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J Am Chem Soc. 2005 Dec 14;127(49):17253-60.

Effect of a bound non-nucleoside RT inhibitor on the dynamics of wild-type and mutant HIV-1 reverse transcriptase.

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Department of Chemistry and Biochemistry and Center for Computational Sciences, Duquesne University, Pittsburgh, Pennsylvania 15282, USA.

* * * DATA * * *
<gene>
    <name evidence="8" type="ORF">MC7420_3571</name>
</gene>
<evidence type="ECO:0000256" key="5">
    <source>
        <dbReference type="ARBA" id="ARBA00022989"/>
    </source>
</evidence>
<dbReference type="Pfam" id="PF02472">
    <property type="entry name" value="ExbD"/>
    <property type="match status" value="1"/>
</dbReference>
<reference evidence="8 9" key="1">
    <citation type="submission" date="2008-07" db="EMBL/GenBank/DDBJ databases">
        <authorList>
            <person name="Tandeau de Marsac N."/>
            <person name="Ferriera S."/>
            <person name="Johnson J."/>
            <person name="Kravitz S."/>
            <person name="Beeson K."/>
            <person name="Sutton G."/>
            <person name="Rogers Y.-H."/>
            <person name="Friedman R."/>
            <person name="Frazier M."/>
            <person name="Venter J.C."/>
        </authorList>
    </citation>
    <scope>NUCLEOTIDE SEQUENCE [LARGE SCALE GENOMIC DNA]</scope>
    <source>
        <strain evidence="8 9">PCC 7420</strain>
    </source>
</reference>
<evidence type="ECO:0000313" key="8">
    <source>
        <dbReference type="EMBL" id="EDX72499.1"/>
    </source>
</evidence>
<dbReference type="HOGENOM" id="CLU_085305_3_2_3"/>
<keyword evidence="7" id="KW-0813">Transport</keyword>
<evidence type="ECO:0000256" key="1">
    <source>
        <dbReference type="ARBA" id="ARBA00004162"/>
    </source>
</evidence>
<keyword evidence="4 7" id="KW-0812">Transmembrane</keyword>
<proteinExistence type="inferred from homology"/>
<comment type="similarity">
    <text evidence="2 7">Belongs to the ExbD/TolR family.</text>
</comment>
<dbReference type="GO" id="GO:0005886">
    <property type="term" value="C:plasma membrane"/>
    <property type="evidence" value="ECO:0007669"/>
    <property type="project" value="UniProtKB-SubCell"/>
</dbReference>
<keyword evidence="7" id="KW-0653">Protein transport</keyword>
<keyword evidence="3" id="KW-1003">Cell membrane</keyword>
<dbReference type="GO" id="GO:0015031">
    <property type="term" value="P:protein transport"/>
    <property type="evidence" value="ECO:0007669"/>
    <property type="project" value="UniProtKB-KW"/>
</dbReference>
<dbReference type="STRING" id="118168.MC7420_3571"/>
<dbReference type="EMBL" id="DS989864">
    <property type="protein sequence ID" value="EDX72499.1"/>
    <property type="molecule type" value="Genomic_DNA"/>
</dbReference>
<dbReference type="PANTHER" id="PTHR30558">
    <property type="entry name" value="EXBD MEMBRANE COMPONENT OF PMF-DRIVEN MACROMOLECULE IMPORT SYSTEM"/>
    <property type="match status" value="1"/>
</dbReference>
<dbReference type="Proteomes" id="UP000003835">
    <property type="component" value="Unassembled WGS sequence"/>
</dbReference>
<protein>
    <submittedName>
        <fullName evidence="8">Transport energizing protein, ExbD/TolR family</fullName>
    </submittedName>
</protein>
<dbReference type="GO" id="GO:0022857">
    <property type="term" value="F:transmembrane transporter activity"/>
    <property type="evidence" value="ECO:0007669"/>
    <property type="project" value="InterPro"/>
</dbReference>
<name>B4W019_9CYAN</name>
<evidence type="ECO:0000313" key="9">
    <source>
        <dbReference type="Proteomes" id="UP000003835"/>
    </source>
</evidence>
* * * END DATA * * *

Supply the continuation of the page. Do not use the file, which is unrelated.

HIV-1 reverse transcriptase (RT) is an important target for drugs used in the treatment of AIDS. Drugs known as non-nucleoside RT inhibitors (NNRTI) appear to alter the structural and dynamical properties of RT which in turn inhibit RT's ability to transcribe. Molecular dynamics (MD), principal component analysis (PCA), and binding free energy simulations are employed to explore the dynamics of RT and its interaction with the bound NNRTI nevirapine, for both wild-type and mutant (V106A, Y181C, Y188C) RT. These three mutations commonly arise in the presence of nevirapine and result in resistance to the drug. We show that a bound NNRTI hinders the motion of almost all RT amino acids. The mutations, located in the non-nucleoside RT inhibitor binding pocket, partially restore RT flexibility. The binding affinities calculated by molecular mechanics/Poisson-Boltzmann surface accessibility (MM-PBSA) show that nevirapine interacts stronger with wild-type RT than with mutant RT. The mutations cause a loss of van der Waals interactions between the drug and the binding pocket. The results from this study suggest that a good inhibitor should efficiently enter and maximally occupy the binding pocket, thereby interacting effectively with the amino acids around the binding pocket.

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